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Tuesday, June 4, 2013
Updated: June 5, 10:25 AM ET
Bruins seemingly can do no wrong

By Joe McDonald
ESPNBoston.com

BOSTON -- The Boston Bruins will say all the right things when asked about their 2-0 series lead over the Pittsburgh Penguins in the Eastern Conference finals.

The players and coach Claude Julien will drop all the clichés, saying they still need to be better and how wonderful of a team their opponent is. The fact of the matter is the Bruins should be feeling good about their game right now because they're doing all the right things on the ice and that has translated into a winning product in the Stanley Cup playoffs.

After series wins over the Toronto Maple Leafs and New York Rangers, Boston has dominated the top-seeded Penguins in the first two games of the conference finals. Now the Bruins find themselves with a chance to sweep the series with a pair of wins on home ice Wednesday and Friday at TD Garden.

"Any time you can come back from a road trip like that, having won both games, it's encouraging," Julien said. "Our team is really playing good hockey right now, without a doubt the best we've had this year. That has to continue to beat these guys.

"We were in the same position as Pittsburgh a few years ago and we worked our way back into it. I think we understand the situation here. We're not going to get ahead of ourselves here. We need to understand that these next games are crucial for us, just as much as it is for them."

Since their Game 6 loss against the Maple Leafs, the Bruins have played well in every aspect of the game. Boston has outscored its opponents 30-15 and outshot them 280-241. During that span, Nathan Horton leads the team with 11 points and a plus-11 rating. Teammates David Krejci and Brad Marchand have nine points each.

Bruins goaltender Tuukka Rask has played extremely well between the pipes. In his past eight games, he's 7-1 with a 1.77 goals-against average and a .938 save percentage.
Claude Julien
Claude Julien says the Bruins know they can't let down against the Penguins despite a 2-0 series lead.

Boston's historic win in Game 7 against the Maple Leafs, when the Bruins erased a three-goal deficit in the final 10 minutes and eventually won in overtime, was the turning point. After so many inconsistencies during the lockout-shortened, 48-game regular season, the Bruins couldn't ask for a better performance since that turnaround.

"I really think after Game 7 against Toronto, it was such a big comeback for us," Julien said. "It always seems to take something to get the team really to jell and then to believe. That was a real big turning point for us.

"From there on in, I thought against the Rangers we played some really good hockey as well. [New York] was a team that was gritty and was going to give us a lot of hard work to compete against. They did that, there was no quit in that team. That just helped us get better.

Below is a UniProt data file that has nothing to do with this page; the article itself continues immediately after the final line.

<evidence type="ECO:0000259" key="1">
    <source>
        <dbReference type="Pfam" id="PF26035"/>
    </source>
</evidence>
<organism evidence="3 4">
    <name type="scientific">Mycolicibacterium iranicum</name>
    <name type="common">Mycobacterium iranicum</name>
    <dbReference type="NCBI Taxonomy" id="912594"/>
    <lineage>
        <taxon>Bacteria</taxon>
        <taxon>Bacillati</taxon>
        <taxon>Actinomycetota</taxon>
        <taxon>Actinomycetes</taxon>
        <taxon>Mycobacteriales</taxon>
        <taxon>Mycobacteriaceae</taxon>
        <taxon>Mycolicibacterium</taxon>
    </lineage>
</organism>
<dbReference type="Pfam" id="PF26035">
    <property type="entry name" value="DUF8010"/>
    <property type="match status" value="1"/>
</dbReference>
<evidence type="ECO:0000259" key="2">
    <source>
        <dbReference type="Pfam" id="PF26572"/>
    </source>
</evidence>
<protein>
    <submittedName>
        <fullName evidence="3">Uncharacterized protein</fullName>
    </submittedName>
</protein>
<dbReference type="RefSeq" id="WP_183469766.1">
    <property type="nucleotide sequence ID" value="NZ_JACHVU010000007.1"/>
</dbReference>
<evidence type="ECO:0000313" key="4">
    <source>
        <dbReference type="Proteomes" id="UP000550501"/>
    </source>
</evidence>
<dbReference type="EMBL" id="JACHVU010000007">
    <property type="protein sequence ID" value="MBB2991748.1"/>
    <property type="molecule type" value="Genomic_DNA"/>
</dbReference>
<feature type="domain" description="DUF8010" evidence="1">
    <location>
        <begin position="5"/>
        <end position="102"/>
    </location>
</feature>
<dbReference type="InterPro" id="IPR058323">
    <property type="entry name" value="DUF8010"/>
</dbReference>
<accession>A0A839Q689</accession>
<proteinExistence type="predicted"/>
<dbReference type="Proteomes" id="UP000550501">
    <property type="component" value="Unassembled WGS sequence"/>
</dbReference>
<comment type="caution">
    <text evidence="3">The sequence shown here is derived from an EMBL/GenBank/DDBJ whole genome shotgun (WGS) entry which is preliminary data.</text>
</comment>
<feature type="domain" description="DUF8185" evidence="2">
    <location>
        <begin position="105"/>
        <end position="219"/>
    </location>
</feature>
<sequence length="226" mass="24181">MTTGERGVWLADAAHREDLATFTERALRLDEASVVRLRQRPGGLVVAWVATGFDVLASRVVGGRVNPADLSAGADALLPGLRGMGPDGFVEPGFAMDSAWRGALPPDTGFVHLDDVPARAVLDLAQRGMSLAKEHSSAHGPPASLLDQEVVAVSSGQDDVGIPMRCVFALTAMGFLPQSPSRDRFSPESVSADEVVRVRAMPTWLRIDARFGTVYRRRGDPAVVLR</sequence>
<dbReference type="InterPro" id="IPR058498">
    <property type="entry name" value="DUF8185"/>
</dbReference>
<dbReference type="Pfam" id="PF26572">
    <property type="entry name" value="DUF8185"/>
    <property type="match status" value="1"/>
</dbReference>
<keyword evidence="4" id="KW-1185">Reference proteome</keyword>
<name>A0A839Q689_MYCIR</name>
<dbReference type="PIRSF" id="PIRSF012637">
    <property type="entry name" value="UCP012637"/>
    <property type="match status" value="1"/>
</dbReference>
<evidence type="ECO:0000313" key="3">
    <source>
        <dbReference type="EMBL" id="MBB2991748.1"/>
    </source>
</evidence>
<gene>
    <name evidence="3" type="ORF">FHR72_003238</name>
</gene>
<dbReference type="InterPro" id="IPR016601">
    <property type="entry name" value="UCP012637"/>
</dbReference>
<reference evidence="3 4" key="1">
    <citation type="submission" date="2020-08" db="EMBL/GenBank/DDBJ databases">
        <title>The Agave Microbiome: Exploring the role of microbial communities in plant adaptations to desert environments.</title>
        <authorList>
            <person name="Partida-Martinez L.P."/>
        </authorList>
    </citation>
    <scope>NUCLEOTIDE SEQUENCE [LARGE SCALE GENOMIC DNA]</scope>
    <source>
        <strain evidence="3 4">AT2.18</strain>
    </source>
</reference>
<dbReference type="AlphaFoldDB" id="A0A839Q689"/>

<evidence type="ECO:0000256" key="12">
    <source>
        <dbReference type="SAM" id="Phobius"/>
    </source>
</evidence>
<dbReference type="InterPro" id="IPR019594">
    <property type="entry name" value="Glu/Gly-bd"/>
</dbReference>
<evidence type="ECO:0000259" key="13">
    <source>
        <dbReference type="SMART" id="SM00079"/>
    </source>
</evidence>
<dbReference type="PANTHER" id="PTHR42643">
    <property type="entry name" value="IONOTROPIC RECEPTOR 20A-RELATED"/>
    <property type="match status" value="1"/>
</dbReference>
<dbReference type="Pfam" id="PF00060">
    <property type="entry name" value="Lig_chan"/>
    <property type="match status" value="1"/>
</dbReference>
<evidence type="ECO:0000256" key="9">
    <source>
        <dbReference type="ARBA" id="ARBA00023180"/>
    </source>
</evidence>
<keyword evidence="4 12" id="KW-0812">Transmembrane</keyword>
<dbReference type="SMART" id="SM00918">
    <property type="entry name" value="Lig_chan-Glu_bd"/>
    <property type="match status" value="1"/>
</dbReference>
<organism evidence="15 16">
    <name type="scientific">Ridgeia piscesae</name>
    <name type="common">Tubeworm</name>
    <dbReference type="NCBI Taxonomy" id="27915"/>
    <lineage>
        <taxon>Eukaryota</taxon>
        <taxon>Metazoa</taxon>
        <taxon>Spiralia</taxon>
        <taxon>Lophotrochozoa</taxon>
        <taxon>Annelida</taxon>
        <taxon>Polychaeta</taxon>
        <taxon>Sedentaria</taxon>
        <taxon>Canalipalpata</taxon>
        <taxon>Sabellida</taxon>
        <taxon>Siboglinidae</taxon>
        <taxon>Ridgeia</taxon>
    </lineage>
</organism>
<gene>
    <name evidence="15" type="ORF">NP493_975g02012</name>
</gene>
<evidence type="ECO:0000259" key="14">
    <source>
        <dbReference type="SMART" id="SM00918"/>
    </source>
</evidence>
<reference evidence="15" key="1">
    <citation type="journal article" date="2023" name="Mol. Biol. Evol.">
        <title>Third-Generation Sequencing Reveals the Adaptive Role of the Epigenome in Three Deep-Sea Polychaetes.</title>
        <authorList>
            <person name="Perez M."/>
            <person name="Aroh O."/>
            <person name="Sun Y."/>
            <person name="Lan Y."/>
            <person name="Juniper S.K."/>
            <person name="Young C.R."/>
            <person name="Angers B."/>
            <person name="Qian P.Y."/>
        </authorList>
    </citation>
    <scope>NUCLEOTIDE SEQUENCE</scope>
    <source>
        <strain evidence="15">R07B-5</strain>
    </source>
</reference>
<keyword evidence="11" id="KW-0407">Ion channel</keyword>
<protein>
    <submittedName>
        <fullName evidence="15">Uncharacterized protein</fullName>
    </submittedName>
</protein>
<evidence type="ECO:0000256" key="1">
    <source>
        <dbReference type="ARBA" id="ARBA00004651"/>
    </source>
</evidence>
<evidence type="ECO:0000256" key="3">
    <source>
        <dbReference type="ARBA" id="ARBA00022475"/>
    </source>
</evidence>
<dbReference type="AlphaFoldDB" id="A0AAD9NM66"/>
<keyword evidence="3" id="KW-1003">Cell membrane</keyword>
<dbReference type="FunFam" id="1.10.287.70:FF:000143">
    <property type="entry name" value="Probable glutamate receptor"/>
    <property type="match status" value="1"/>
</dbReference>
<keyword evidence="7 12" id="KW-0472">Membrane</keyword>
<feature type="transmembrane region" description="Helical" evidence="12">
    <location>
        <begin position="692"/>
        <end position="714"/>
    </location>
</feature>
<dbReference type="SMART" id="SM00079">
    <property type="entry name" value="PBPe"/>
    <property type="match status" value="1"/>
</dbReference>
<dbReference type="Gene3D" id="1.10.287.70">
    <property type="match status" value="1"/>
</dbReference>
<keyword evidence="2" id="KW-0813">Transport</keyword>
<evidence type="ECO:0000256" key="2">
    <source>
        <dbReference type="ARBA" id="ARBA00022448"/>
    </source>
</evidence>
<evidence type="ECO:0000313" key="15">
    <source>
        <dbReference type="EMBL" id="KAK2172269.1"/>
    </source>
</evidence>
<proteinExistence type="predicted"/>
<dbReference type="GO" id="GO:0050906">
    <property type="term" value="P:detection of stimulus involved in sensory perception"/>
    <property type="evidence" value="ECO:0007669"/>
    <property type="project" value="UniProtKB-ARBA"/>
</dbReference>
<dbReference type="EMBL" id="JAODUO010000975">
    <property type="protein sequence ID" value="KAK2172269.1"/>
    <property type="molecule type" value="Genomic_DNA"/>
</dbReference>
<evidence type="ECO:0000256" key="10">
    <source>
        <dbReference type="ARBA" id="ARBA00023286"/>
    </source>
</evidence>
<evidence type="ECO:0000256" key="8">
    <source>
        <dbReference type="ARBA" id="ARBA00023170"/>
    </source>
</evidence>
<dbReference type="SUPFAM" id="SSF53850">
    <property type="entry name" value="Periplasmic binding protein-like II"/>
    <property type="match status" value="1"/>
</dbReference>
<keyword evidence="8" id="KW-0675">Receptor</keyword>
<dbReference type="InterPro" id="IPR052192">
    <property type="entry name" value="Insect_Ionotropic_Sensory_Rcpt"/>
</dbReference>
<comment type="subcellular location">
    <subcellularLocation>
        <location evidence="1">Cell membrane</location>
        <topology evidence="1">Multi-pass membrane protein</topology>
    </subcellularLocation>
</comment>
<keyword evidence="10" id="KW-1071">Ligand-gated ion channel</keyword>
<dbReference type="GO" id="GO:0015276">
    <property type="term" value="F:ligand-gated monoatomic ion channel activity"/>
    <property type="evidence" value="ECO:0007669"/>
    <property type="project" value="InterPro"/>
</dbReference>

"We know what Pittsburgh represents and we haven't lost faith in what we can do, but also we haven't lost track of what they can do as well. They're a potent scoring team and we've got to make sure we stay on top of our game. It's as simple as that."

After the Bruins beat the Rangers in five games in the conference semifinals, and before this series began, Boston's general manager, Peter Chiarelli, discussed how the organization's plan has given the team success.

"Things change so quickly and you've got to move with the changes and the trends," Chiarelli said. "We've got a real good foundation and we've had success. Things can change quickly and you've got to move quickly to make decisions soundly and quickly. You have to be proud of what we've accomplished here, but saying that, it's a demanding town and they expect the best and we try to give it to them."

Chiarelli wanted to keep the heart and soul of the 2011 Stanley Cup team intact, so he extended the contracts of Krejci, Patrice Bergeron, Milan Lucic, Tyler Seguin, Brad Marchand, Chris Kelly, Rich Peverley, Daniel Paille, Gregory Campbell, Shawn Thornton, Johnny Boychuk, Dennis Seidenberg and Adam McQuaid.

"Those are decisions that we make, that I make, that you get to know the players," the GM said. "There's a fine line between loyalty to these players and making the right decisions and that's what I have to do as a manager. Two years ago, you did what we did, and you see how these guys work and how they will go to the wall for you. The initial premise isn't difficult. It's like, 'Wow, we've won.' Historically, it's been a different exercise for teams that have won and then have tried to keep the core together, and then you make some mistakes.

"It's about day-to-day and you see what players are going to bring you, then you look long term. It's easy to say let's just keep everybody and see if we can do it under the [salary] cap and all that, but that's not always the right thing and it's a challenge."

Whenever this season ends, Chiarelli will have some of those tough decisions to make. Horton and veteran defenseman Andrew Ference will be unrestricted free agents. Horton struggled during the regular season, but he's producing in a big way in the playoffs and has proved he can elevate his game at this time of year.

Ference's presence in the lineup and in the locker room is a crucial part of the Bruins' success, but with the rising defensive stars in the organization, it will be interesting to see how Chiarelli handles the situation.

Without focusing too much on the future of the team, the present roster is winning and winning big. The organization's blueprint is a solid one and it could lead to another special spring in Boston. But the Bruins will tell you they're not getting ahead of themselves.